Representations 846 of data objects 344 can be displayed in the user interface 840 to allow for confirmation and/or deletion. A send button 848 is provided to trigger the supplier terminal 16 to transmit change data 68, unique captured data objects 344, and sensor or other data 402 (e.g., a GPS location of the supplier terminal 16) representative of the unexpected event to the industrial project registration system. In one example, a driver enters text describing a construction delay using input element 842, presses a capture button 844 to take a photo of the road construction, and then presses the send button 848 to transmit such to the industrial project registration system.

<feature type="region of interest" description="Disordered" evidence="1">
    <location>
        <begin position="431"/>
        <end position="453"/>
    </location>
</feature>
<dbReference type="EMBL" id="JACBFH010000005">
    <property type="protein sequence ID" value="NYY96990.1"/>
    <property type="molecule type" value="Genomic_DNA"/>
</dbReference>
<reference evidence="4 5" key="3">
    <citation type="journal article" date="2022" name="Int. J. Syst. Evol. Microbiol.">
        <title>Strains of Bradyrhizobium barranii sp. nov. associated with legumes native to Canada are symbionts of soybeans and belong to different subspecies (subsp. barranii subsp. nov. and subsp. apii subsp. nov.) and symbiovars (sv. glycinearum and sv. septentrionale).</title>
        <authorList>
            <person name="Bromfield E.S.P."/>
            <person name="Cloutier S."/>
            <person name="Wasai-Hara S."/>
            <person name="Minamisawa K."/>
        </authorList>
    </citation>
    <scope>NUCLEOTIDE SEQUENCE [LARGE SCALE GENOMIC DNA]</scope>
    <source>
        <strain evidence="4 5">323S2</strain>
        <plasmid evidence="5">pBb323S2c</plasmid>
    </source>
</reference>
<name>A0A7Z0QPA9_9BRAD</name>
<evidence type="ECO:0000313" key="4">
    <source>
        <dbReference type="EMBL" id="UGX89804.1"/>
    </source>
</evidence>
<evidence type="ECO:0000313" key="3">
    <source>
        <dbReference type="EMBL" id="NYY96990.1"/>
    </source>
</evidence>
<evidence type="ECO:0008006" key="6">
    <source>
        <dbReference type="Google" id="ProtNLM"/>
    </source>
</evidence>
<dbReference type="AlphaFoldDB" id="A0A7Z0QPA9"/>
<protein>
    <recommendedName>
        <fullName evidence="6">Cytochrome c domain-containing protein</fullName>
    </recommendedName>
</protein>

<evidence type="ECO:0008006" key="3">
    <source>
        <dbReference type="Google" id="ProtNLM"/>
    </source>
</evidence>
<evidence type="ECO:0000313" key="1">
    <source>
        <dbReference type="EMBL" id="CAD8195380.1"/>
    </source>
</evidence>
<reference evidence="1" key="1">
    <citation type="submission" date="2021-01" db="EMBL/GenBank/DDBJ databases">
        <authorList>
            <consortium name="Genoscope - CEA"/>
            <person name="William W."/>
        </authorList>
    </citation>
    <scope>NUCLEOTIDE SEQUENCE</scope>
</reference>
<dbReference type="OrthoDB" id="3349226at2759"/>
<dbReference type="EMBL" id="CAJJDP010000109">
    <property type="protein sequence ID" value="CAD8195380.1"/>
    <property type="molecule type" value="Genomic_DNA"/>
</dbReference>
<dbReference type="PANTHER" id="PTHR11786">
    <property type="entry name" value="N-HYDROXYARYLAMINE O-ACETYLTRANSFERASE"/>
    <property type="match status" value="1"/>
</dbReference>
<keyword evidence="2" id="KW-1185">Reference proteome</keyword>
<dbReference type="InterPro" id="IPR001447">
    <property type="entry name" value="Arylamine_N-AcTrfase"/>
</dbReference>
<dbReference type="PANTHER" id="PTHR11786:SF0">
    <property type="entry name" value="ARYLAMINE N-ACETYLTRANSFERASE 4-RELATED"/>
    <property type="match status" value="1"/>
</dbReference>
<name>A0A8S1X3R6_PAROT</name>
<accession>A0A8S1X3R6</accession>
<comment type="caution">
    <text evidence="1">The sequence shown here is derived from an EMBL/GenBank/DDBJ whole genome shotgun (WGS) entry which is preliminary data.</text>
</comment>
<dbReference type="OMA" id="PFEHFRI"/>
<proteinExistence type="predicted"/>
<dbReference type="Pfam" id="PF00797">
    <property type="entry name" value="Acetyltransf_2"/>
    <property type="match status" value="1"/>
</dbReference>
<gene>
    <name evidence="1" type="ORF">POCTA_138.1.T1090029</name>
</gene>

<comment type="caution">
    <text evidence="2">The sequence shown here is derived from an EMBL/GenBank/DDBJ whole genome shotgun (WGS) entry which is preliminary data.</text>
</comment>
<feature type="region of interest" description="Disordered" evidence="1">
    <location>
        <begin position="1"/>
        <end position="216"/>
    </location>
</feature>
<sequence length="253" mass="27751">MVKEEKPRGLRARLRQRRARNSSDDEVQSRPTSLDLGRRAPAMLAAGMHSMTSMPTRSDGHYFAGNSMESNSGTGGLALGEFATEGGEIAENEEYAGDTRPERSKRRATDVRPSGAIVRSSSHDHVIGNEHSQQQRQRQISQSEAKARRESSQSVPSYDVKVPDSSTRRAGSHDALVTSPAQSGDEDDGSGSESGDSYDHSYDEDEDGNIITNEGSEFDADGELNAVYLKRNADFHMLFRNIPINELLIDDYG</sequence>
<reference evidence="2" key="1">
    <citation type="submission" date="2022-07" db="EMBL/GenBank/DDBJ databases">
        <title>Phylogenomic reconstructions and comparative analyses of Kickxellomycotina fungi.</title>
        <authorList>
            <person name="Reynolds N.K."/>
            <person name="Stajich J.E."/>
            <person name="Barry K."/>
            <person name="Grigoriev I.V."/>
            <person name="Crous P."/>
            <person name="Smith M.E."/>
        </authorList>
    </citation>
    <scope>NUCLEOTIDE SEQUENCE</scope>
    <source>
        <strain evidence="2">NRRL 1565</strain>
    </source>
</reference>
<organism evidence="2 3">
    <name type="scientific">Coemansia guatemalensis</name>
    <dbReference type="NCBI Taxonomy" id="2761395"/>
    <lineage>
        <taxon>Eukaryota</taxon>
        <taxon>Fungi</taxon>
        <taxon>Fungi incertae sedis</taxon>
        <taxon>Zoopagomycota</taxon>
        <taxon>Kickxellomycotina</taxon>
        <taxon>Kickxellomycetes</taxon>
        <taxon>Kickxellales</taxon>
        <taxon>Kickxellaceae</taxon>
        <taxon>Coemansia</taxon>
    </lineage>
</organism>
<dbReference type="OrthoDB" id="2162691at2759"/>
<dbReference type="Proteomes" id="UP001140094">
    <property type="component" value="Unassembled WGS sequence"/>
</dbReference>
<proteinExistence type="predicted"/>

[00193] FIG. 18M is a diagram of a user interface 900 for outputting change data. The user interface 900, or one similar thereto, can be used at requesting and supplier terminals 14, 16 to review changes to a request during the performance of a request. A supplier terminal 16 can be configured to review and approve changes for presentation to a requesting party as, for example, support for actual costs 70 associated with changes to requests. A requesting terminal 14 can be configured to review and approve changes in the context of approving invoices for actual costs 70. The user interface 900 displays data 902 pertaining to the request, including a supplier party identifier and time data of the change. Further included are indications, such as links, of captured data objects 344 for the change that are configu red to output the captu red data objects 344 for review, as well as a ma p 906 showing location data 56 associated with the change. A text description 908 of the change is also provided.